November 16, 2012
Matthew Malinowski, Telma Marrotto – Bloomberg Businessweek, 11/16/2012
Brazil’s telecommunication regulator Anatel ordered Tim Participacoes SA (TIT) to suspend its Infinity Day Promotion because of concerns over its quality of service.
The Infinity Day Promotion consists of unlimited calls at a fixed price for 24 hours between telephones operated by Tim. The company said it disagrees with Anatel decision as there is no evidence of “any potential of network instability,” according to an e-mailed statement.
Tim executives “are ready for a clarification meeting with Anatel in Brasilia,” the company said in the statement. Shares fell 3.7 percent to 7.72 reais in Sao Paulo, the second-worst performer among members of the benchmark Bovespa index.
November 16, 2012
Sergio Spagnuolo – Reuters, 11/16/20123
Brazilian telecom regulator Anatel on Friday ordered TIM Participacoes, the nation’s No. 2 wireless carrier, to stop selling a flat-rate promotional plan with unlimited calls per day because of concerns about service quality.
It was the latest in a series of regulatory setbacks for the Brazilian unit of Telecom Italia. In July, Anatel banned TIM’s sales in 19 states for nearly two weeks until the company presented an investment plan to improve service.
TIM started selling its “Infinity Day” promotion on Monday, allowing customers to make unlimited local phone calls within the carrier’s network for a flat daily rate of 0.50 real ($0.24) and unlimited long-distance calls for an additional 0.50 real a day.
June 14, 2011
Brazil’s armed forces are receiving rapid deployment, satellite communications systems from a local subsidiary of Spanish company Indra.
The contract, awarded through public tender, is worth about $5 million, the company said.
Under the order, Indra is delivering light-weight, portable fly-away satellite communications systems that guarantee satellite communications from distant locations.
February 24, 2011
Profits at Vivo Participacoes (VIVO4.SA), Brazil’s largest wireless carrier, more than quadrupled in the fourth quarter, beating expectations as the company added subscribers and depreciation costs fell.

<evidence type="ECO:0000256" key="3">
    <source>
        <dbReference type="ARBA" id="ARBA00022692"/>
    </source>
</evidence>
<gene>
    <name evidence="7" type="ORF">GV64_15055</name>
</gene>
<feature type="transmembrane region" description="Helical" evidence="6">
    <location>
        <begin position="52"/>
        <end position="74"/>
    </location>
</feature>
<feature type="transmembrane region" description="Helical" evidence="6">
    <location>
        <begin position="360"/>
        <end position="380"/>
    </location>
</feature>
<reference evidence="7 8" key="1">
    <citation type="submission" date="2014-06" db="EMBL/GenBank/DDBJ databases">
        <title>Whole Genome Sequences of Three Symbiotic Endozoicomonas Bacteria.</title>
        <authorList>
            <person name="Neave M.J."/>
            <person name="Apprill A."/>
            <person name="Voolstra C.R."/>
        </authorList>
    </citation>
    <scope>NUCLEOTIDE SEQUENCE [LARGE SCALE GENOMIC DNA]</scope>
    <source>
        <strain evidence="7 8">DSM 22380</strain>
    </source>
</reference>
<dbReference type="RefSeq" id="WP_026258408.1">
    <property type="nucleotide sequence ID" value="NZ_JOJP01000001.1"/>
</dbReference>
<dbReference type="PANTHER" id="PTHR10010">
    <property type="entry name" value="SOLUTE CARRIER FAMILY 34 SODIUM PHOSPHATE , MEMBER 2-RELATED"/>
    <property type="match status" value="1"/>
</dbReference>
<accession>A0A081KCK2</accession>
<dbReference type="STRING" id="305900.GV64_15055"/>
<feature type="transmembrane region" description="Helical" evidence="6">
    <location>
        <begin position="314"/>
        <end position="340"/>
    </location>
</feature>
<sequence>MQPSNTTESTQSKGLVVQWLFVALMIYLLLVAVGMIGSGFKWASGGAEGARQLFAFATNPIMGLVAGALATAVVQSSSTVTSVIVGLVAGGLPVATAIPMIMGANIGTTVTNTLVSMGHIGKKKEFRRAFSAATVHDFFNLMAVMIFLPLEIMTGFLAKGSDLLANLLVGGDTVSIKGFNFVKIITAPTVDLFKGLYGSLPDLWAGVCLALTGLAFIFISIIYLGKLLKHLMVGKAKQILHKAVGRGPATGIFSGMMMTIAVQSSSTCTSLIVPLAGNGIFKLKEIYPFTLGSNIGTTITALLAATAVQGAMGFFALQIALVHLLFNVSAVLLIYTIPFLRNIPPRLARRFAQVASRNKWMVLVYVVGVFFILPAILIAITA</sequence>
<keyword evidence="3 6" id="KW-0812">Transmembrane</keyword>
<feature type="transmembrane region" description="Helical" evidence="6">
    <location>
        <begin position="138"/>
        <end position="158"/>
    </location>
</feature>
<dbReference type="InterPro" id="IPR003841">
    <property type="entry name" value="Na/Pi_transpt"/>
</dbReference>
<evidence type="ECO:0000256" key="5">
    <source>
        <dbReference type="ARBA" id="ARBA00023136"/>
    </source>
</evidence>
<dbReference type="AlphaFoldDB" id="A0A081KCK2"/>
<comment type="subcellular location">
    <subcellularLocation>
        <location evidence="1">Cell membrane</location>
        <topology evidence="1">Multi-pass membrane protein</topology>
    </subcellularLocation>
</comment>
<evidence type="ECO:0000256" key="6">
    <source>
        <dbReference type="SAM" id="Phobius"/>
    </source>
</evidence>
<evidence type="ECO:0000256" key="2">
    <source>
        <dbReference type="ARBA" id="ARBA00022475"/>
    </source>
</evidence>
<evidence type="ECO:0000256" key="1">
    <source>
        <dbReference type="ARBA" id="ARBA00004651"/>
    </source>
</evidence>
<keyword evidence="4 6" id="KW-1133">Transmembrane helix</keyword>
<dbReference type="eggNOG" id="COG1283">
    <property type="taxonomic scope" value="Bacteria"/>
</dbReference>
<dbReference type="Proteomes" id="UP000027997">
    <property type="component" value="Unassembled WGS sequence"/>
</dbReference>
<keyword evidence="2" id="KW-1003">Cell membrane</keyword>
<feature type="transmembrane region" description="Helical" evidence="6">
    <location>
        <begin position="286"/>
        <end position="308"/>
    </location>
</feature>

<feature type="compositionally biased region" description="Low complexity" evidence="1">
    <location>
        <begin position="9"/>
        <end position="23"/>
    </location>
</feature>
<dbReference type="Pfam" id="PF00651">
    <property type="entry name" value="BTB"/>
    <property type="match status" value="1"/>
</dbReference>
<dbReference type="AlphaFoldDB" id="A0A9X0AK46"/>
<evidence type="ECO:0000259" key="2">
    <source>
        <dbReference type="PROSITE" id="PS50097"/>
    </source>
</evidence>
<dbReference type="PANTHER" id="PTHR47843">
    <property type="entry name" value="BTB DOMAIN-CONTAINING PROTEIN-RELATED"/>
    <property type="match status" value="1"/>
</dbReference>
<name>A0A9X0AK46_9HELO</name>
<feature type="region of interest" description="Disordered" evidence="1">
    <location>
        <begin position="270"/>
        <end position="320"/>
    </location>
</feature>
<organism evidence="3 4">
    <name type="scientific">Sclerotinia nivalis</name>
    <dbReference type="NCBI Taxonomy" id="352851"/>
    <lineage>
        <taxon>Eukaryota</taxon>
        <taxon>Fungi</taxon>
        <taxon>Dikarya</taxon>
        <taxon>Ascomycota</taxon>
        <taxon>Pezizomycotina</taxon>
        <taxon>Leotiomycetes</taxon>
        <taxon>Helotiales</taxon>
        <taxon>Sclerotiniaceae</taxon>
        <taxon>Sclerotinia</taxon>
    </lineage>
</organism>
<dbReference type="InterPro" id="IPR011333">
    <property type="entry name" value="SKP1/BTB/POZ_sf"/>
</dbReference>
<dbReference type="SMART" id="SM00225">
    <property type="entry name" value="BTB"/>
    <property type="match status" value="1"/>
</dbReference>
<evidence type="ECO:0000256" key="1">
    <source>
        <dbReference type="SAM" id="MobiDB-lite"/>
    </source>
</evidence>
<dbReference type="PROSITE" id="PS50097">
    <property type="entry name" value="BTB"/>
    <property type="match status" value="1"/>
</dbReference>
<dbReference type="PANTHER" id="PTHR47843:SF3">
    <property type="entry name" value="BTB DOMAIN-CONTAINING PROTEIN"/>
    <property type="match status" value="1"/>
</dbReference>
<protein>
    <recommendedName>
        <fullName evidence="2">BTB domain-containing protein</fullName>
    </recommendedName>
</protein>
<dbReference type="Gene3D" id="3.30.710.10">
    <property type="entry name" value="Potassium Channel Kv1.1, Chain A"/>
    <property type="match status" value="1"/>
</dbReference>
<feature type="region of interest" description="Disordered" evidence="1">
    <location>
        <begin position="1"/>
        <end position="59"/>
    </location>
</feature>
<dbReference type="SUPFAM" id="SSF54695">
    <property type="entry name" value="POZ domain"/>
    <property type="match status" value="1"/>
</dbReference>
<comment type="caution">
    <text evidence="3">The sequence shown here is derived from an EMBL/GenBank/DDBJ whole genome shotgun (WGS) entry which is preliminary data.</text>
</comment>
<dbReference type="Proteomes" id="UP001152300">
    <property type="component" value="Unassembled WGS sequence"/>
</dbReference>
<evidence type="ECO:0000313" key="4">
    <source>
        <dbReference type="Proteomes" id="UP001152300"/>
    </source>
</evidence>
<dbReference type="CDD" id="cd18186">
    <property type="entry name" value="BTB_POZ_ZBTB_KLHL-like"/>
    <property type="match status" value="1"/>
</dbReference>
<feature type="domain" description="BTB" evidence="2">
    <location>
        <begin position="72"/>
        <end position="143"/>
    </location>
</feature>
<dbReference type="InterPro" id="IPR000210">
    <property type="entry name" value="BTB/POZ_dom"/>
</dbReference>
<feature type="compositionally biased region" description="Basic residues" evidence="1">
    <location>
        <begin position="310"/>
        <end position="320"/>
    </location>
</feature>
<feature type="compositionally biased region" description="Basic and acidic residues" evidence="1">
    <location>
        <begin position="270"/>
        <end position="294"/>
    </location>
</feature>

Vivo, controlled by Spain’s Telefonica (TEF.MC), said in a securities filing on Thursday its net profit for the quarter soared 325 percent to 864.2 million reais ($518 million) from 203 million reais in the last three months of 2009.
The result was well above the average estimate of 594 million reais given by six analysts asked by Reuters.
February 16, 2011
Brian Ellsworth – Reuters, 02/16/2011
Spain’s Telefonica said on Wednesday it will launch a public tender to buy shares of Brazil’s top wireless carrier Vivo held by minority shareholders in a move that could cost 763 million euros ($1.0 billion).
Spain’s largest telecommunications conglomerate on March 18 will offer the equivalent in Brazilian reais of 50.15 euros per Vivo share for 15.2 million outstanding common shares.
Telefonica last year agreed to pay 7.5 billion euros to acquire Portugal Telecom’s stake in Vivo in efforts to tap into the booming Brazilian mobile phone industry.
July 29, 2010
Jonathan Wheatley- The Financial Times, 07/29/2010
A long-awaited deal between Telefónica of Spain and Portugal Telecom opens the way for the final wave of consolidation of Brazil’s telecoms sector. It will also allow operators to put years of distractions behind them and get on with building their businesses.
After months of increasingly acrimonious negotiations, all sides seem to have emerged victorious.
Telefónica, because it can now bring its fixed and mobile services in Brazil under one roof in what Cesar Alierta, chairman, said was “a unique opportunity to create value”.
Portugal Telecom, because it sold half of Vivo for more than PT’s own entire market cap on the day of the deal and will retain a big presence in Brazil through Oi, the integrated operator in which it now has about 22 per cent.
The deal is good for Oi, too, because it will get a much needed injection of capital from PT and other shareholders, enabling it to pay down debt and expand at home and, the idea is, abroad. Oi also gets a telecoms operating company among its controlling shareholders for the first time – something that should help improve governance – as well as a 10 per cent stake in PT.
October 16, 2009
The Economist, 10/15/09
Foreigners vie for a bigger slice of Brazil’s telecoms market
The bitter fight that has broken out between Telefónica, a Spanish telecoms giant, and Vivendi, a French conglomerate, for control of GVT, a small Brazilian operator, is a measure of the excitement about a booming market that investors believe still has lots of untapped potential. Telefónica has bid $3.7 billion for the firm, topping Vivendi’s earlier offer by 14%.
Since Brazil’s telecoms monopoly was broken up and privatised in 1998, the number of landlines has more than doubled from 17m to 41m. The growth of mobile phones has been even faster. Brazil already boasts more 165m of them, just 25m short of one for every person in the land. Internet coverage is less good, but the government plans to lay 31,000km of optical fibre with the aim of bringing broadband access within reach of 162m people. The race is therefore on to create telecoms giants that can offer a range of services to Brazilians in the farthest corners of this vast country.